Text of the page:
Maryland Acting Gov. Blair Lee III yesterday announced an immediate freeze on most state hiring in an effort to cut back government spending in the wake of California's resounding vote Tuesday to lower property taxes.

Lee called the California vote "perhaps a little irrational" and "a meat-ax approach," but added that "it was a valid expression of taxpayer rage and frustration, and it's something that I think state and local governments all across the country must need."

Lee told his weekly news conference in Annapolis that he has also ordered state agencies to cut their out-of-state travel expenses by a third. And he said, all funded jobs that have been vacant for more than a year will be abolished.

Lees actions came as state and local officials throughout the country were examining how California's Proposition 13 will affect them.

Citizen efforts to "send a message" to lawmakers may well force many other jurisdictions to trim budgets, but two key proponents of spending limits admitted yesterday that they will not be able to get many measures like California's on other state ballots this fall.

Lee, acknowleding that his program would not result in "earthshaking savings," said it would cut about $5 million from the state's $4.35 billion budget for the 1979 fiscal year, which starts July 1.

But he stressed that "every place I go, I hear complaints about the tax burden . . . Now the only effective way to control taxes in my book is through controlling expenditures . . . The only way you start saving is you start saving . . ."

Kevin Kirlin, legislative respresentative for the American Federation of State, County and Municipal Employes in the state, noted that Lee is running for governor, and called his program "political expediency." He said the job freeze would exacerbate the current "squeeze on people" in the state's health, law enforcement and court systems.

Lee said the 1979 budget has $8 million for new hires and added that he would not impose the freeze on hiring at new facilities such as hospitals and mental health institutions.

State salaries cost $700 million a year, 20 percent of the budget. The out-of-town travel savings will be $40,000 to $50,000. There are about 200 "phantom" jobs - those that are funded but unfilled for at least a year.

At the White House yesterday a spokesman said President Carter "feels the voting for Proposition 13 reflects a strong national dissatisfaction with taxes that unfairly burden middle-income taxpayers, and demonstrated their impatience with the steadily increased cost of government."

Spokesman Rex Granum said Carter shares those concerns, but steadfastly refused to say whether the president agrees with the vote. He said the Proposition 13 vote "is not a national phenomenon yet" and added that it is too early even for state officials to assess its impact.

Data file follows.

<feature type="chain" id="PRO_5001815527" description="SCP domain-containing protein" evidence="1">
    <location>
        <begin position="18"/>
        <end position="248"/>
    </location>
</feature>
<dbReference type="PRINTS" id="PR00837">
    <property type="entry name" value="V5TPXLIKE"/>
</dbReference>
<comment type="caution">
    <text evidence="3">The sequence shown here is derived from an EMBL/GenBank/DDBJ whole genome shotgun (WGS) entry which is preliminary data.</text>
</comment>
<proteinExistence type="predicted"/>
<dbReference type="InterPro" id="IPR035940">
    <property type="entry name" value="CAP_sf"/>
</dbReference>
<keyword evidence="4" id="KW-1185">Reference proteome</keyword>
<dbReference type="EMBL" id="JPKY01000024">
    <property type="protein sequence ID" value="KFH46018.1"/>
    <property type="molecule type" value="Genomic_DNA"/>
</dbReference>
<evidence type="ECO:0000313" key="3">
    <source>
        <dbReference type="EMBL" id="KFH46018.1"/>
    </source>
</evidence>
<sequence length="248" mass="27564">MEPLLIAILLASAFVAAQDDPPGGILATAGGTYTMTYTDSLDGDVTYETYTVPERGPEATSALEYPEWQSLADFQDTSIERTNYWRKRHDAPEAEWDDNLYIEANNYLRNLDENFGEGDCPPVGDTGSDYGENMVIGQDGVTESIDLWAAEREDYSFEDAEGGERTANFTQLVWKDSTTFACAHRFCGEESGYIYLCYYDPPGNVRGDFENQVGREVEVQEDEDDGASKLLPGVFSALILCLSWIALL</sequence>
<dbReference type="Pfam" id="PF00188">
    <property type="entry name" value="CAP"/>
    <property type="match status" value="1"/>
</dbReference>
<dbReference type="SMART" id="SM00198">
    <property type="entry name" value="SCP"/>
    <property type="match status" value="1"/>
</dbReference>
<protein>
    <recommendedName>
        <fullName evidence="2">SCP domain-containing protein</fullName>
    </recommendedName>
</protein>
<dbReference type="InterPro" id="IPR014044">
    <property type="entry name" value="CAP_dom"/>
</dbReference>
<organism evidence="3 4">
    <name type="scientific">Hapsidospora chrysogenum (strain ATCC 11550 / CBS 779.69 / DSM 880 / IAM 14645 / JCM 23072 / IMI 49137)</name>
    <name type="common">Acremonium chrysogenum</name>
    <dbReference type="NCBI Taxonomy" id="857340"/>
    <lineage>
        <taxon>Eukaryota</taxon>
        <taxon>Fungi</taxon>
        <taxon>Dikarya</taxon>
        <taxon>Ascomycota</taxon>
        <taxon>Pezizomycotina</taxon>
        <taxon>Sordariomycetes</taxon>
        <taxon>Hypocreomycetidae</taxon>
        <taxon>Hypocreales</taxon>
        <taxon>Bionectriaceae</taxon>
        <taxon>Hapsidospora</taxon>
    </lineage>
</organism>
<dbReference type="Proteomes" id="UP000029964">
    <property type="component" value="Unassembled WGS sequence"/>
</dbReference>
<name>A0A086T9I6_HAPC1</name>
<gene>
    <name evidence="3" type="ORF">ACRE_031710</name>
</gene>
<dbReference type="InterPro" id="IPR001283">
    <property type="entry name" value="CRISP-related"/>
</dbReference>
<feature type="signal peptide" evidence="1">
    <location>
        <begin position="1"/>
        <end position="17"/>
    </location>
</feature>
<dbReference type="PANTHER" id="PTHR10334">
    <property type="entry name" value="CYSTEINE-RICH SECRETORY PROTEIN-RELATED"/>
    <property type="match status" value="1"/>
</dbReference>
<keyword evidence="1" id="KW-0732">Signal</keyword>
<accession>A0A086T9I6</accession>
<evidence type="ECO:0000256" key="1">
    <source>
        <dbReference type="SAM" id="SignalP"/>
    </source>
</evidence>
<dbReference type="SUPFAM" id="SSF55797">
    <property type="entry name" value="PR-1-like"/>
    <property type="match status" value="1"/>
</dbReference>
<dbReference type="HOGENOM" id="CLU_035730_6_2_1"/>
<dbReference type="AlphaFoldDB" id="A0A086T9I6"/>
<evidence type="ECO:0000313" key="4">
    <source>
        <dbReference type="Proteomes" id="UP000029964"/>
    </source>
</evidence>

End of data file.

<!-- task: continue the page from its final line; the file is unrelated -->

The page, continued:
Meanwhile, two leading proponents of antispending measures - Charles S. Crawford, director of the National Taxpayers League here, and Lewis K. Uhler, a California lawyer who heads the National Tax Limitation Committee - agreed that relatively few states will have ballot issues this fall calling for state constitutional amendments limiting taxes or spending.

The reason, they said, is that only about 15 states allow voters to initiate constitutional amendments, and in all but six the process of getting an initiative on the ballot is more difficult than in California.

A Washington Post check showed that citizen-initiated measures have the best chance of making the November ballots in Michigan, Colorado, Idaho and Oregon. They have good chances in Nebraska and Neveada, and a proposed amendment passed last weekend by the Arizona legila-

Maryland and Virginia do not have citizen initiatives, but the Maryland legislature voted a 10 percent rollback in property tax assessments this year.

Crowford said the taxpayers league counts organizations in 26 states "that are working on getting reductions or caps on spending and taxes either on ballots or through legislatures, but in my opinion many of them won't get very far."

"It's a slow, laborious process," Uhler said. "I've been working on a spending limit in California since 1972 and in other states since 1974."

In Massachusetts the process is particularly cumbersome, Crawford said. The legislature is scheduled to consider a spending cap amendment this month. If approved by a fourth of the legislators, it will come up again next year, and if approved once more, it will go to the voters in 1980.

Uhler said a petition effort is just starting in Utah and Washington and that similar drives for ballot or legislative action will start next year in Missouri, Ohio, Maryland, Virginia, Florida, Georgia, Texas, South Dakota, Illinois, Wisconsin, Iowa, Minnesota and Wyoming.